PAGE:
The research focus area TELIT-SA focusses on theory and practice of learning technologies across an array of disciplines in HE. The theory for practice, embedded in critical theory, provides a dedicated focus on the practice of TEL across an array of disciplines. Theory of practice also assists in bridging the gap between basic disciplines and theoretical underpinnings of the pedagogical use of TEL in order to create a specific formal TEL knowledge base as a legitimate, valid and crucial resource to act as change agent across disciplines. The blurred distinction between learning about (vocational) technology and learning with technology (pedagogic) becomes less and less real as TEL increasingly becomes integrated into every aspect of teaching and learning, to the advantage of students and the institution.
The focus of TELIT-SA relates to six focussed aspects, encompassing the different role players touched by the actions of this proposed research focus area:
Quality and accredited research output is important to the well-being of the institution. It is also part of the task agreement of every academic staff member. Planning and organising research output according to the institution’s strategic issues, makes double sense, as it also contributes toward the planned progress of scholars and the resulting funding towards their further development.
Strategic decisions of the institution
The optimal use of learning has been on the agenda of the NWU for some time. Much research has contributed towards the Teaching and Learning Strategy of the NWU which is still being developed. Since TEL research is focussed on the institution, the findings of research from this entity will directly speak to the further development of the strategic document of the institution, as well as the lecturers and students in their specific contexts. The institution could therefore tap into contextualised and current research findings on its doorstep.
Forefront research in the field of TEL suited to the context of the institution in an African context
Although the teaching and learning context of the NWU differs from those encountered in many international settings due to an array of contextual aspects, we aim to perform research (i) which could compare and compete theoretically and practically with research from internationally recognised contexts, and (ii) which is embedded in an African context. We also aim to become the leading research entity in Africa regarding the innovative use of TEL in higher education and training.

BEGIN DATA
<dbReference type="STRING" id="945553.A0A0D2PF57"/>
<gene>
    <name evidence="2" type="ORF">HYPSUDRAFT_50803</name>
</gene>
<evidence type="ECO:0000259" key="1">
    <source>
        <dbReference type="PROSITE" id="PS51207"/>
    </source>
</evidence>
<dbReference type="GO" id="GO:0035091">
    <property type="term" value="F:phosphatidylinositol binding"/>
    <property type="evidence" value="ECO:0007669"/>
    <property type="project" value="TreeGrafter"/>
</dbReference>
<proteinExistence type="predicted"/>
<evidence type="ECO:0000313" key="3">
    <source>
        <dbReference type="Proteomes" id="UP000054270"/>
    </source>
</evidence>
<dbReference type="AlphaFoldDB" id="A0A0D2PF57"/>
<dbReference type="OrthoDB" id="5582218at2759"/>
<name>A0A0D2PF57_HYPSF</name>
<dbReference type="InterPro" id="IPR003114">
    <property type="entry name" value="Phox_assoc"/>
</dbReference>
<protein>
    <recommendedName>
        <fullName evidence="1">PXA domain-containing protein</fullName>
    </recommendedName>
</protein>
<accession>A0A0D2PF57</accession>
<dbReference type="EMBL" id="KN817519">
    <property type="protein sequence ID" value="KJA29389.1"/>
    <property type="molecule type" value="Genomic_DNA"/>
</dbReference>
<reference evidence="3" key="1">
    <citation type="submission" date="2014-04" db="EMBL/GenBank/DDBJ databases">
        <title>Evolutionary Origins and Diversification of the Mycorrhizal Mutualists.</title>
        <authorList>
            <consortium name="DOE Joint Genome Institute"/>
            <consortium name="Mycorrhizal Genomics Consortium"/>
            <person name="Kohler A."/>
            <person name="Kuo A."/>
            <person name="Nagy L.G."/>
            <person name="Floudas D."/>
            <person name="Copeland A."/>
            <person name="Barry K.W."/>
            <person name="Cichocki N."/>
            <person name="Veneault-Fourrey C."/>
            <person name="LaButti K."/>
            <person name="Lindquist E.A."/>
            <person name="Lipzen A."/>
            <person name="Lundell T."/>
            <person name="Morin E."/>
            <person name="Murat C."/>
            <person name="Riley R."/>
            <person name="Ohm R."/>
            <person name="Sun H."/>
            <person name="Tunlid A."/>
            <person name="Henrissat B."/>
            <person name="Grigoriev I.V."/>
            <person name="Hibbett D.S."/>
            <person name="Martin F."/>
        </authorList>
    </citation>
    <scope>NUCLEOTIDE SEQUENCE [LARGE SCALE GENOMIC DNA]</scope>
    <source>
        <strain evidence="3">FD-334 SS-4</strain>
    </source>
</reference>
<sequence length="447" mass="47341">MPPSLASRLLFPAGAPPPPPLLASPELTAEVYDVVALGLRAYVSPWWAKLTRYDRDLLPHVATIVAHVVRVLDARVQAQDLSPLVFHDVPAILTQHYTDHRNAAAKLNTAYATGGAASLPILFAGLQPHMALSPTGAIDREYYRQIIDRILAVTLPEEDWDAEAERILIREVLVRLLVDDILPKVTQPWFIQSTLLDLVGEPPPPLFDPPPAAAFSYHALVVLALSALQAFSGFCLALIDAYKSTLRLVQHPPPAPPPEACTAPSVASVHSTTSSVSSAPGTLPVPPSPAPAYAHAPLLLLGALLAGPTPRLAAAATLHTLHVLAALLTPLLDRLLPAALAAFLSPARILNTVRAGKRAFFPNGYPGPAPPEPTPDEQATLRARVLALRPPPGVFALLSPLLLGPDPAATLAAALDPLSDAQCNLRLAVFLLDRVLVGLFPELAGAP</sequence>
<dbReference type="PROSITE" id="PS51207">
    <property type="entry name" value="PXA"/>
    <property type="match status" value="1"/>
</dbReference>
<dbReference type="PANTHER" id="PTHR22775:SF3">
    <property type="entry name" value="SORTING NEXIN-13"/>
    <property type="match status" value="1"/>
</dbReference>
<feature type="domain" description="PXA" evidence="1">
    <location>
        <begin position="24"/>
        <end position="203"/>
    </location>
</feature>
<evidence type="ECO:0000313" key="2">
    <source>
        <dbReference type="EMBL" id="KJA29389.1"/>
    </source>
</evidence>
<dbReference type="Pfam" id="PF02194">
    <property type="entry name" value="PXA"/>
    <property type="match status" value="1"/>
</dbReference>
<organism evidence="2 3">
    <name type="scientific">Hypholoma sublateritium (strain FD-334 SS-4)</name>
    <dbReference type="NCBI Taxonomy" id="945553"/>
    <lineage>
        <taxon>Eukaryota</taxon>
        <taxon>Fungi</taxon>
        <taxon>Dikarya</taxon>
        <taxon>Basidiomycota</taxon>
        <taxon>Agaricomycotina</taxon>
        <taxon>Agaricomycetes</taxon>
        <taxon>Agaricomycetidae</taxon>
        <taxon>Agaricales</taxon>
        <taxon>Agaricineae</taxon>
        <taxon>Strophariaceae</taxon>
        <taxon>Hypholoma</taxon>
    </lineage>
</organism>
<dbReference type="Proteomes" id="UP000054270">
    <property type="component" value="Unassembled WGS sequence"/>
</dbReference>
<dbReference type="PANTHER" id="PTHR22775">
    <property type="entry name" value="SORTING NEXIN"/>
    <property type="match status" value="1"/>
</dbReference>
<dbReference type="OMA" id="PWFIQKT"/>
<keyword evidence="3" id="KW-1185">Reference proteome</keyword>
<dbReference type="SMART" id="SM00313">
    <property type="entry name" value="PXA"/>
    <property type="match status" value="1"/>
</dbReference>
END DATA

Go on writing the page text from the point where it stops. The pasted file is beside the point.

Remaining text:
Developing of established researchers
When viewing the list of participants in TELIT-SA, it becomes evident that it comprises a young group of scholars, mostly at the beginning of their research careers. Yet these developing researchers show strong promises of development in order to convert the overabundance of conference output into quality journal output. However, the list of research output also indicates at least three participating scholars who, with dedicated support and focus, could reach sufficient scholarly maturity to apply for an NRF rating within the following three to five years.
Development of staff members in terms of the use of TEL in their teaching and learning
In spite of the use of established pedagogical practices in HE, students’ learning does not necessarily take place in predictable and orderly fashion, often due to unorganised and unfocussed use of TEL across disciplines. To overcome such disorganised implementation of TEL research across an array of disciplines, we elect to evaluate the aims, activities and results of the use of TEL through systematic reviewing of current literature in order to gain an understanding of how TEL influences teaching and learning elsewhere. Across all disciplines there is a need for students to develop into heutagogical learners, i.e. students who are self-determined, and who take initiative for their learning in a mature fashion. The principles of constructivist learning are known for changing professional habits of learning towards establishing the agenda of reflective practice in both students and lecturers. The principles of constructivism are firmly embedded in reflective practice, which lead to more effective learning where the ultimate goal is competent actions and improved performance. Reflective practice can be best described as an iterative learning cycle which comprises four stages, relating to experience, assessment, re-conceptualisation and experimentation of all aspects of design and development of learning, artefacts for learning, use of TEL, and evaluation of outcomes and mindful practices.
Development and preparation of NWU students for the world of work through TEL
HE increasingly demands constructivist learning, i.e. students who take on the responsibility of their own learning and who create their own knowledge structures in order to become well-rounded effective learners towards taking up their positions in the world of work. Such heutagogical learning is embedded in reflective practice, which provides opportunities for reflection on legitimacy, validity and quality of teaching and learning with technology.